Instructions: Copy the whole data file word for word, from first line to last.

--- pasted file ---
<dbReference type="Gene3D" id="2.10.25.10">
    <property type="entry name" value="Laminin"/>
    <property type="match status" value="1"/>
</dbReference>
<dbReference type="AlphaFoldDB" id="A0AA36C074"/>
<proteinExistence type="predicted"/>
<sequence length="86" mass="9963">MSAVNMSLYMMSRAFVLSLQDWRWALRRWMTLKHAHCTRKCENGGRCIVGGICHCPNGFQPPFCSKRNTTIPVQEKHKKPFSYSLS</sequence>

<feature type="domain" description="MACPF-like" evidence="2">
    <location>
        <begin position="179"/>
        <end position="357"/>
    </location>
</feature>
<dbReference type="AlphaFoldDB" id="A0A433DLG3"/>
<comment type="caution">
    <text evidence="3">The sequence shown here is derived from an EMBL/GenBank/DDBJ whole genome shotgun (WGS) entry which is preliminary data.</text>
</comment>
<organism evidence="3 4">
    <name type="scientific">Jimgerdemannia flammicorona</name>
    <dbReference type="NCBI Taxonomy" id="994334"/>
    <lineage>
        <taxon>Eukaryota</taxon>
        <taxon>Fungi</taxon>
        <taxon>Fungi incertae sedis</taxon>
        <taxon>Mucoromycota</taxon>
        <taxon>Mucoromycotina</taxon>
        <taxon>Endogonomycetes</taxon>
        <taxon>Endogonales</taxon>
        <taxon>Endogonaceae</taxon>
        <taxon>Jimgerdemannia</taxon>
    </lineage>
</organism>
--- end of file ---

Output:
<dbReference type="Gene3D" id="2.10.25.10">
    <property type="entry name" value="Laminin"/>
    <property type="match status" value="1"/>
</dbReference>
<dbReference type="AlphaFoldDB" id="A0AA36C074"/>
<proteinExistence type="predicted"/>
<sequence length="86" mass="9963">MSAVNMSLYMMSRAFVLSLQDWRWALRRWMTLKHAHCTRKCENGGRCIVGGICHCPNGFQPPFCSKRNTTIPVQEKHKKPFSYSLS</sequence>

<feature type="domain" description="MACPF-like" evidence="2">
    <location>
        <begin position="179"/>
        <end position="357"/>
    </location>
</feature>
<dbReference type="AlphaFoldDB" id="A0A433DLG3"/>
<comment type="caution">
    <text evidence="3">The sequence shown here is derived from an EMBL/GenBank/DDBJ whole genome shotgun (WGS) entry which is preliminary data.</text>
</comment>
<organism evidence="3 4">
    <name type="scientific">Jimgerdemannia flammicorona</name>
    <dbReference type="NCBI Taxonomy" id="994334"/>
    <lineage>
        <taxon>Eukaryota</taxon>
        <taxon>Fungi</taxon>
        <taxon>Fungi incertae sedis</taxon>
        <taxon>Mucoromycota</taxon>
        <taxon>Mucoromycotina</taxon>
        <taxon>Endogonomycetes</taxon>
        <taxon>Endogonales</taxon>
        <taxon>Endogonaceae</taxon>
        <taxon>Jimgerdemannia</taxon>
    </lineage>
</organism>